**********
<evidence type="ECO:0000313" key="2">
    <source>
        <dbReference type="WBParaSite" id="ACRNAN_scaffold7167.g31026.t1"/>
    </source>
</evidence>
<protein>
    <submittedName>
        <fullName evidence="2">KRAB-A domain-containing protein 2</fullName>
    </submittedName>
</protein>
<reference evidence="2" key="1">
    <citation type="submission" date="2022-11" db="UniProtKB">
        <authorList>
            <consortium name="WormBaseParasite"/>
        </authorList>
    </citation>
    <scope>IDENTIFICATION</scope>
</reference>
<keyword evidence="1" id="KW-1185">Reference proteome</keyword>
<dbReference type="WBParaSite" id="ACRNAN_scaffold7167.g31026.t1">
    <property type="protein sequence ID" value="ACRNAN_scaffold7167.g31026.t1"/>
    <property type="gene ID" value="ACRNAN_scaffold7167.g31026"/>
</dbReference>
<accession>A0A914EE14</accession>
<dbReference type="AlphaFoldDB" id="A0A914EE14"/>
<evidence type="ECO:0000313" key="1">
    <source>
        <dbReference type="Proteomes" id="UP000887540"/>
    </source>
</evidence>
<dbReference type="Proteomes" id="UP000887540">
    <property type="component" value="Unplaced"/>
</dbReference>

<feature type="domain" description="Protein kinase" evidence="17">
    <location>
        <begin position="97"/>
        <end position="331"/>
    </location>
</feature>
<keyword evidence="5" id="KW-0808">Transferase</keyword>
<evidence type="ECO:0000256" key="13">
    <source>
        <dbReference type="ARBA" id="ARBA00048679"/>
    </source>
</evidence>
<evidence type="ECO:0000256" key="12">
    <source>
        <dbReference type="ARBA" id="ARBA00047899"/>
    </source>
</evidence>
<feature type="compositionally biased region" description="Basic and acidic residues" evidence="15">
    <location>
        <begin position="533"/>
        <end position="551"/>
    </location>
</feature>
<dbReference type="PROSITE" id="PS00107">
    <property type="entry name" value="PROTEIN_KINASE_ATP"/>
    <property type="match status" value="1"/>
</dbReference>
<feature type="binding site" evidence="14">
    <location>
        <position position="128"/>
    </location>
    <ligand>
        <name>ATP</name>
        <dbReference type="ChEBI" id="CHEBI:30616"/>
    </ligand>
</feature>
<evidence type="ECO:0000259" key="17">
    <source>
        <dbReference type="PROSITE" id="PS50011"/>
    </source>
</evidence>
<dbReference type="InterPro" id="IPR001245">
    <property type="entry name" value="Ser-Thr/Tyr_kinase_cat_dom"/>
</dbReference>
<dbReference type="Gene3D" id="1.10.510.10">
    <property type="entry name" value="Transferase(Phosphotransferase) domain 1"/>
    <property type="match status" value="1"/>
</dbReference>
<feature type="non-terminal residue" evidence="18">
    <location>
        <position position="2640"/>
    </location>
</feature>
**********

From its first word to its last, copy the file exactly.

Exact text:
<evidence type="ECO:0000313" key="2">
    <source>
        <dbReference type="WBParaSite" id="ACRNAN_scaffold7167.g31026.t1"/>
    </source>
</evidence>
<protein>
    <submittedName>
        <fullName evidence="2">KRAB-A domain-containing protein 2</fullName>
    </submittedName>
</protein>
<reference evidence="2" key="1">
    <citation type="submission" date="2022-11" db="UniProtKB">
        <authorList>
            <consortium name="WormBaseParasite"/>
        </authorList>
    </citation>
    <scope>IDENTIFICATION</scope>
</reference>
<keyword evidence="1" id="KW-1185">Reference proteome</keyword>
<dbReference type="WBParaSite" id="ACRNAN_scaffold7167.g31026.t1">
    <property type="protein sequence ID" value="ACRNAN_scaffold7167.g31026.t1"/>
    <property type="gene ID" value="ACRNAN_scaffold7167.g31026"/>
</dbReference>
<accession>A0A914EE14</accession>
<dbReference type="AlphaFoldDB" id="A0A914EE14"/>
<evidence type="ECO:0000313" key="1">
    <source>
        <dbReference type="Proteomes" id="UP000887540"/>
    </source>
</evidence>
<dbReference type="Proteomes" id="UP000887540">
    <property type="component" value="Unplaced"/>
</dbReference>

<feature type="domain" description="Protein kinase" evidence="17">
    <location>
        <begin position="97"/>
        <end position="331"/>
    </location>
</feature>
<keyword evidence="5" id="KW-0808">Transferase</keyword>
<evidence type="ECO:0000256" key="13">
    <source>
        <dbReference type="ARBA" id="ARBA00048679"/>
    </source>
</evidence>
<evidence type="ECO:0000256" key="12">
    <source>
        <dbReference type="ARBA" id="ARBA00047899"/>
    </source>
</evidence>
<feature type="compositionally biased region" description="Basic and acidic residues" evidence="15">
    <location>
        <begin position="533"/>
        <end position="551"/>
    </location>
</feature>
<dbReference type="PROSITE" id="PS00107">
    <property type="entry name" value="PROTEIN_KINASE_ATP"/>
    <property type="match status" value="1"/>
</dbReference>
<feature type="binding site" evidence="14">
    <location>
        <position position="128"/>
    </location>
    <ligand>
        <name>ATP</name>
        <dbReference type="ChEBI" id="CHEBI:30616"/>
    </ligand>
</feature>
<evidence type="ECO:0000259" key="17">
    <source>
        <dbReference type="PROSITE" id="PS50011"/>
    </source>
</evidence>
<dbReference type="InterPro" id="IPR001245">
    <property type="entry name" value="Ser-Thr/Tyr_kinase_cat_dom"/>
</dbReference>
<dbReference type="Gene3D" id="1.10.510.10">
    <property type="entry name" value="Transferase(Phosphotransferase) domain 1"/>
    <property type="match status" value="1"/>
</dbReference>
<feature type="non-terminal residue" evidence="18">
    <location>
        <position position="2640"/>
    </location>
</feature>